Carter Litchfield was an early member of the society and a generous supporter of the Chapter. His research focused on linseed oil mills and processing. His press publications can be viewed at this link.:

Several current Oliver Evans Chapter members have been involved with this title.


This gazetteer provides historical background on the linseed oil industry and detailed histories of more than 70 mills in the Garden State, which was a center of production during the 19th century. Many of these mills were “combination” mills, manufacturing not just linseed oil but a variety of other products by waterpower, so the book will also be of interest to fans of gristmills, tanbark mills, and the like. Well illustrated. Hardcover, 223 pages. Written by Carter Litchfield [SIA], Richard L. Porter [SIA], and Paul W. Schopp, with contributions from Dorothy White Hartman, Patrick Harshbarger [SIA], and Stephanie Stevens. Published posthumously by Litchfield’s Olearius Press, all proceeds have been generously donated to the SIA by the Litchfield estate.

SIA Member Price: $25 ($20 plus $5 shipping). Members outside of U.S. please email for additional shipping charges. You must be a current member of the SIA to buy this book.

Download Table of Contents.

Order online.


Brewing and Malting in Early Philadelphia

In addition, Rich will be giving the Oliver Evans Chapter a presentation on Breweries along the Schuylkill River coming up in May

Rich Wagner, Pennsylvania Brewery Historian

Morris Arboretum of the University of Pennsylvania

100 E Northwestern Ave, Philadelphia, PA 19118

THURSDAY, APRIL 19 | 7:00 pm

Members: $15

Non-Members: $20

Anthony Morris, ancestor of Arboretum founders, John and Lydia Morris, became Philadelphia’s second brewer in 1687. The Morris family founded several breweries to supply ship captains with necessary sustenance for their long voyages and serve the city’s thriving tavern culture that supplied the growing city with food, drink, and lodging. When Philadelphia was the second largest English-speaking city after London, and the largest seaport in the colonies, it produced more beer than the rest of the colonies combined. William Penn and later the founding fathers promoted the development of the brewing industry as a solid foundation for a temperate society and as an engine for promoting industry and technological innovation. Brewing gave agriculture production a boost since brewers needed barley and hops, which encouraged their cultivation. Rich Wagner began interpreting the brewing process in 1990 at William Penn’s home, Pennsbury Manor. Since then he has constructed his own brewing system to demonstrate the brewing technology of the late seventeenth century. Using this experience along with primary source material he gives us a view of the city’s earliest breweries.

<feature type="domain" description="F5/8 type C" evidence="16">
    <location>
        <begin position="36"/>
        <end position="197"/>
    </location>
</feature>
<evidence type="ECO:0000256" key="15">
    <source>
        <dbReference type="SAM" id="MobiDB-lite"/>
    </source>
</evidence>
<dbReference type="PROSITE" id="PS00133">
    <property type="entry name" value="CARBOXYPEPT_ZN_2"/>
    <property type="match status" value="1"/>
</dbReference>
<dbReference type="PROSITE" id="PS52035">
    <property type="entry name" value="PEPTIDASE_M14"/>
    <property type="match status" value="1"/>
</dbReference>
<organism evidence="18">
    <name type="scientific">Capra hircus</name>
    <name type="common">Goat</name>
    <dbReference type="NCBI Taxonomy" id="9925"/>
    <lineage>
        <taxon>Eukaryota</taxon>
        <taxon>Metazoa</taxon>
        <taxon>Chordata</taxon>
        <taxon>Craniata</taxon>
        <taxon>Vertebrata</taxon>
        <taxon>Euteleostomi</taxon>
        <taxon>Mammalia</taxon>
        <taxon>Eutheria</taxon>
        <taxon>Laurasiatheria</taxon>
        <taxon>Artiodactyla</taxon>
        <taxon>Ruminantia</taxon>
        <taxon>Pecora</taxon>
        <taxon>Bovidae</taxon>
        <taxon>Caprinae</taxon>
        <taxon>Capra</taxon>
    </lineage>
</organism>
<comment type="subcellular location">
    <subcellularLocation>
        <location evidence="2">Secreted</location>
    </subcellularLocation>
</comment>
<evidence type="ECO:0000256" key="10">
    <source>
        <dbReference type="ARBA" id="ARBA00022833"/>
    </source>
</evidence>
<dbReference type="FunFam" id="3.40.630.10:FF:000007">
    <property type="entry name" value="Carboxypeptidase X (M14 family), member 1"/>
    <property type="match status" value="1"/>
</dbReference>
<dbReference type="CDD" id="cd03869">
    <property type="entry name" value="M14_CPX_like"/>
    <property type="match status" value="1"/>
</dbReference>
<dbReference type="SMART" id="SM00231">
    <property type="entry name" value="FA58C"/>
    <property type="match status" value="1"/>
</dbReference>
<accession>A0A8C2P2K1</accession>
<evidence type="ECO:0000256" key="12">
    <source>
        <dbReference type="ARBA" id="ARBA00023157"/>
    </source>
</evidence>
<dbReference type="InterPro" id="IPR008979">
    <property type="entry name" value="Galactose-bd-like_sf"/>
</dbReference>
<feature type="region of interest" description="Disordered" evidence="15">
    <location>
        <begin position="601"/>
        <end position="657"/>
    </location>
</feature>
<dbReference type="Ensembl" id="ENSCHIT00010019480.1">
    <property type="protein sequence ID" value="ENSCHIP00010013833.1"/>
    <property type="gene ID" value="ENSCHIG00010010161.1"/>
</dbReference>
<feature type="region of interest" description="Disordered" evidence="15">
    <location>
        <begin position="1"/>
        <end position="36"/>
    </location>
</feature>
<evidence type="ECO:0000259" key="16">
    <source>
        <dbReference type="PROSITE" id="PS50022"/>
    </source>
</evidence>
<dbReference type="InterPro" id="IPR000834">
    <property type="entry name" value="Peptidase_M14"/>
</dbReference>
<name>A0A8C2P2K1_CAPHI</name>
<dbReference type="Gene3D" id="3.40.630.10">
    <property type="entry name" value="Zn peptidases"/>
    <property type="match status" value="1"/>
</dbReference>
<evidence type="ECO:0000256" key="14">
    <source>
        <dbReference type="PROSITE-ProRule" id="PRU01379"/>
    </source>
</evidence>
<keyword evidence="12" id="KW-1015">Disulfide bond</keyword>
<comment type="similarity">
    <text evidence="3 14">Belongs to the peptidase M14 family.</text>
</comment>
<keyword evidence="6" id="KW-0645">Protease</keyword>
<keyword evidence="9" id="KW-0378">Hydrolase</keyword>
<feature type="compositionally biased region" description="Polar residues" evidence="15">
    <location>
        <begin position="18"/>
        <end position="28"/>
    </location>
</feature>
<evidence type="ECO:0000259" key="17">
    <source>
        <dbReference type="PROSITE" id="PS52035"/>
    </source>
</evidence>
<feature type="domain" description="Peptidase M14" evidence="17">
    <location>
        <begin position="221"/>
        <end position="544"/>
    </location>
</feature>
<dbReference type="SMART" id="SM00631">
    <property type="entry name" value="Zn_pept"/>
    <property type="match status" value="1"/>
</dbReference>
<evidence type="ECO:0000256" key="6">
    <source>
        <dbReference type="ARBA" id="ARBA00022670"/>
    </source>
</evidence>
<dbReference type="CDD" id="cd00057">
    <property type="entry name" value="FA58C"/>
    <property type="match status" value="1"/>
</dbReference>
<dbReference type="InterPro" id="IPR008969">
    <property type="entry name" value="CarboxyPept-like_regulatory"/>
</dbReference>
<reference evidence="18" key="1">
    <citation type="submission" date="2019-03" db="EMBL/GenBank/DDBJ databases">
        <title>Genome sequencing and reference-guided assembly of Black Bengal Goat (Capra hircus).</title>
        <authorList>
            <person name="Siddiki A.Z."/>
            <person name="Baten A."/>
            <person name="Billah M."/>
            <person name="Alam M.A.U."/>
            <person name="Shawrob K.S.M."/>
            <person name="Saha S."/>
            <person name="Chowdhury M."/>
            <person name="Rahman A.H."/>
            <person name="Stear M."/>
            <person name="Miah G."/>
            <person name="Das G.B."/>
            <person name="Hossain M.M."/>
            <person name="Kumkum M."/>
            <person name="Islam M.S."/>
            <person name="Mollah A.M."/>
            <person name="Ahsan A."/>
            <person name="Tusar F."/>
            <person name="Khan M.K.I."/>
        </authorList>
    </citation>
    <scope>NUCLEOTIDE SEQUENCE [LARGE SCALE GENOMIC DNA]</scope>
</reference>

Book Talk


Edward W. Duffy will be speaking on his new book, Philadelphia Celebrates: Three Great Anniversaries – 1876-1926-1976

When: Sun, September 24, 1pm – 2pm

Where: Ryerss Museum & Library, 7370 Central Ave, Philadelphia, PA 19111, USA

The book will be available at the talk and can be found on Amazon. It is described as follows:

How do you celebrate a national commitment to equality, liberty, and tolerance in the middle of political upheaval, riots, and a national draft? What can we learn about the character of a city by studying how its representatives plan such a celebration?

These are the questions that drive Edward Duffy’ s book, Philadelphia Celebrates: Three Great Anniversaries 1876, 1926, 1976. A remarkable account of the Centennial, Sesquicentennial, and Bicentennial celebrations of the American Declaration of Independence, Philadelphia Celebrates lays bare the motivations behind the planning and execution of these celebrations. Far more than just a history, this book is, above all, a portrait of the people who made these celebrations possible: the rebels, the crooks, the advocates, and the citizens forgotten in the shadow of politicians egos.

Celebrate National Hot Dog Month

Blue Grotto's photo.

JUL14, 2017


Member Joel Spivak continues to commemorate National Hot Dog Month in various places around the city. He will be grilling and handing out franks to celebrate the grand “reopening” of the The Blue Grotto, an arts and event venue on Lancaster Avenue. Joel has long studied and promoted  this area of the city, in the shadow of Drexel and the University of Pennsylvania. The Blue Grotto gallery of found objects and light is an artistic expression of dedicated members of the Dumpster Divers of Philadelphia, now in their 25th year. 

We will be grilling dogs from 6p until they’re all gone!

There will also be a jazz concert at the CEC as a kickoff to the Lancaster Ave Jazz Festival which will be Saturday 7/15.

Come enjoy a hot dog, some jazz, great people, and the bluest room you can imagine!